Running

Run faster, efficiently, and with lower risk of injury

Running

Running is the most popular competitive and recreational sport in North America. People love running for many reasons; for one person running provides time alone to plug into the headphones and recharge their personal battery. For others a run can be an opportunity to catch-up with a friend and for others it’s a way to meet new people through running clubs. Some are training for that next race, some for their first race. Running helps people lose or maintain their weight, it helps with cardiovascular health and to lower blood pressure, it helps to create strong muscles, bones and joints. Running helps reduce stress and offers many other health benefits. In short, running is a sport with a multitude of health benefits enjoyed by people of all shapes, sizes and abilities.

For an activity that most people were born with the ability to do, the variability in how people run is amazing.   One person rotates their trunk and swings their arms or hips like a runway model, while the next person is rigid as a board, the variations are drastic. While most of us will never look as smooth and comfortable as those first few people we see glide by on their way to winning a marathon, there are steps all of us can do to improve our efficiency, reduce our risk of injury and improve our running speed.

Flexibility: Key areas to ensure runners have good flexibility are hip extension, hip rotation, ankles mobility and believe it or not, big toe extension.

Strength: Running requires strength, as our bodies become fatigued our running form breaks down. It is important for runners to have strong hips, a strong core, strong ankles, feet and legs.

Neuro-muscular recruitment: This is physical therapy speak that refers to your body’s ability to correctly use your available strength. Sometimes people have good strength but they have created bad habits in how they run so they are not using their available strength to create stability or efficiency in their running pattern.

Running Form: How we run is as important as everything mentioned above. I grew up a hockey player, I practice skating and shooting a puck from the day I stepped on the ice to the end of my hockey career. How come so few of us practice running? There is a lot more to it than just putting in the miles. If we work on how we run, we can improve our form and become faster, more efficient, safer runners.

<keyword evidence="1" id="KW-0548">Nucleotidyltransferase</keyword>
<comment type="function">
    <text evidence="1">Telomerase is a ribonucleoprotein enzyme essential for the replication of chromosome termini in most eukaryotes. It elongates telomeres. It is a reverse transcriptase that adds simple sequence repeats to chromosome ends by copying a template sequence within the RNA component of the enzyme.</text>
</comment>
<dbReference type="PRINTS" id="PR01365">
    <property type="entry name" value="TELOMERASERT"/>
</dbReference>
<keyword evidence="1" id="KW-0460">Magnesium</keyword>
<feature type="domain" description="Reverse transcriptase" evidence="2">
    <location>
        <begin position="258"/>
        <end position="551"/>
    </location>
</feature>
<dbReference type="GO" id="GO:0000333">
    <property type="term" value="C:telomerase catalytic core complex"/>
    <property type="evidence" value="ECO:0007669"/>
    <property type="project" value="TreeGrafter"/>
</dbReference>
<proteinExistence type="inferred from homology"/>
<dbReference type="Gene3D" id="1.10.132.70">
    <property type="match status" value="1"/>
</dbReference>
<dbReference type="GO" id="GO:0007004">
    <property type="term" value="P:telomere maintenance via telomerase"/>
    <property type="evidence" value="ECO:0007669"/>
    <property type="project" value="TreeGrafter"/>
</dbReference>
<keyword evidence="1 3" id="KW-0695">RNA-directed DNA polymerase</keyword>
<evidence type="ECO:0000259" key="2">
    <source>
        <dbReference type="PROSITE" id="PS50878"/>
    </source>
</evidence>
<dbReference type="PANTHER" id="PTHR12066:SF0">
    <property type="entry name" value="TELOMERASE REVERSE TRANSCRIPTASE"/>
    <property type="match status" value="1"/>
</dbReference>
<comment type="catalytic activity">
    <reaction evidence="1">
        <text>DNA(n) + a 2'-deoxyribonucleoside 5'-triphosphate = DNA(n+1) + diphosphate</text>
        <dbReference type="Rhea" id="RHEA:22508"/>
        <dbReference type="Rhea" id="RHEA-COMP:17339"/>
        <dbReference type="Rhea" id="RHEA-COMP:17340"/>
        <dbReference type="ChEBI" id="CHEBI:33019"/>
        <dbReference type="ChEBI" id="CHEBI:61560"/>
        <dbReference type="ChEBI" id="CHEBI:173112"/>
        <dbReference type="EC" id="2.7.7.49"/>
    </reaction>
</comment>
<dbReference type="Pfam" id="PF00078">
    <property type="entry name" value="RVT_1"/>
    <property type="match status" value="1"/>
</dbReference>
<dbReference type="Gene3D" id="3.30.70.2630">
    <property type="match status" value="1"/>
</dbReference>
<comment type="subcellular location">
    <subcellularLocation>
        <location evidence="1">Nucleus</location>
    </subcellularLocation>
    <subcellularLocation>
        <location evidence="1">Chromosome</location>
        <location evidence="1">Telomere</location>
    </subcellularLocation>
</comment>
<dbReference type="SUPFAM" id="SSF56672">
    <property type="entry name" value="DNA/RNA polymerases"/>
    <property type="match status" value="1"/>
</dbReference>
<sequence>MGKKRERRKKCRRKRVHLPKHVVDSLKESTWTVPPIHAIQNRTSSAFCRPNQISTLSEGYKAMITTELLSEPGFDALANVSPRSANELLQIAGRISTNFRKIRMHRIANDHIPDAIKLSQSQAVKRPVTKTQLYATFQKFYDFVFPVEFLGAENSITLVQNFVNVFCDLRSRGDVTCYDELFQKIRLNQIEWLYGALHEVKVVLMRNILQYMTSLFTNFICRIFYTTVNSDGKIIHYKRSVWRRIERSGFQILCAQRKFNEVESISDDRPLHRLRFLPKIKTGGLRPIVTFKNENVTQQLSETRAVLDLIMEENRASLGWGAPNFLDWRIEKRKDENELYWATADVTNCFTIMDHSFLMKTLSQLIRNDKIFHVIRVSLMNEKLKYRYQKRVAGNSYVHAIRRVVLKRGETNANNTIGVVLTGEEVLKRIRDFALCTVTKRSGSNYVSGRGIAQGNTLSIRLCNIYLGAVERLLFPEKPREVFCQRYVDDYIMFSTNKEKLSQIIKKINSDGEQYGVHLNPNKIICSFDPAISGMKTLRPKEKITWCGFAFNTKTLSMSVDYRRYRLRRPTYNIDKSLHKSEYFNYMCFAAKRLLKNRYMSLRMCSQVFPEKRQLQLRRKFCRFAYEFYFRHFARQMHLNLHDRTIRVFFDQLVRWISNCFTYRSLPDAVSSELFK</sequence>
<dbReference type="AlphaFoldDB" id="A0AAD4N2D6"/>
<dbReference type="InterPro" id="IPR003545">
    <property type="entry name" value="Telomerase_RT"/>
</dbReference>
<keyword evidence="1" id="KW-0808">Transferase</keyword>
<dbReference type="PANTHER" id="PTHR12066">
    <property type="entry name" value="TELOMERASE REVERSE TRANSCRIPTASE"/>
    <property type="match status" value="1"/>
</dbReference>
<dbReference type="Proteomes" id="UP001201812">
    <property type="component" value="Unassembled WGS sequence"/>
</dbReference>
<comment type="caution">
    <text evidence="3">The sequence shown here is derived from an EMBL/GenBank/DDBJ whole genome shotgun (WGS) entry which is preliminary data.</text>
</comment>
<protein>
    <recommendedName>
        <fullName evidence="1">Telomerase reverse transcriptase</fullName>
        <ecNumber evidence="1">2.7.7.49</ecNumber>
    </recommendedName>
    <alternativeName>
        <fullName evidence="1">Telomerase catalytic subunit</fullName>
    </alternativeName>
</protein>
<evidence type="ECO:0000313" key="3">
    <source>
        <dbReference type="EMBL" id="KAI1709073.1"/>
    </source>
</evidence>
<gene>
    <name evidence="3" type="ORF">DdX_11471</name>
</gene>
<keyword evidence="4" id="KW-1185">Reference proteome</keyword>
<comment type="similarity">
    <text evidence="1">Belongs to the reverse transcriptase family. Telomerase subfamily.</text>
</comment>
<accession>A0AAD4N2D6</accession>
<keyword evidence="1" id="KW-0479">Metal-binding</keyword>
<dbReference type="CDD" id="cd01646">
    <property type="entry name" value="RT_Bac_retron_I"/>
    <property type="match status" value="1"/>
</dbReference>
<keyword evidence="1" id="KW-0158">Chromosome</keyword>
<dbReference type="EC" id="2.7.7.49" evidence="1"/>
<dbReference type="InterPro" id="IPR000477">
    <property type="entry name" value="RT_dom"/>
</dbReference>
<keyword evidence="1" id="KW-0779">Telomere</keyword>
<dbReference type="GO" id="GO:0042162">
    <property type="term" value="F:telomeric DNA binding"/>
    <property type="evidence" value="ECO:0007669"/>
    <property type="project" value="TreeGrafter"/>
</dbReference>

Footwear: This area becomes confusing because so much of the information regarding what we should be wearing on our feet is coming from the shoe companies who are trying to get you to buy their newest product.   Understanding the basics of what you need to get out of a shoe, or at least who to turn to for help, is important.

Training Intensity: Most endurance athletes train too hard with little knowledge of how our body responds to training or how we should be planning our training sessions. Planning the timing and intensity of our workouts can help runners perform their best at their next big race.

Living Well Therapy is a physical therapy clinic with a dedicated program for runners. We begin with a thorough evaluation process to determine your individual areas of strength, weakness and inflexibility that may be influencing your running. We then perform a multi-angle video gait analysis incorporating slow motion video to analyze the specifics of your individual running gait pattern. We will help you improve your running mechanics by making adjustments to your gait pattern and improving areas of weakness or inflexibility. We also incorporate running form exercises and coaching to help you become a faster, more efficient and safe runner.

For the injured runner, we can help you recover from your injury, determine why you were injured in the first place and work through the above process to make appropriate changes to avoid re-injury.

If you are looking to work through some of the muscle soreness from your training, our massage therapists can help.
Give us a call at 218-481-7603.

From all of us at Living Well Therapy, Happy Running!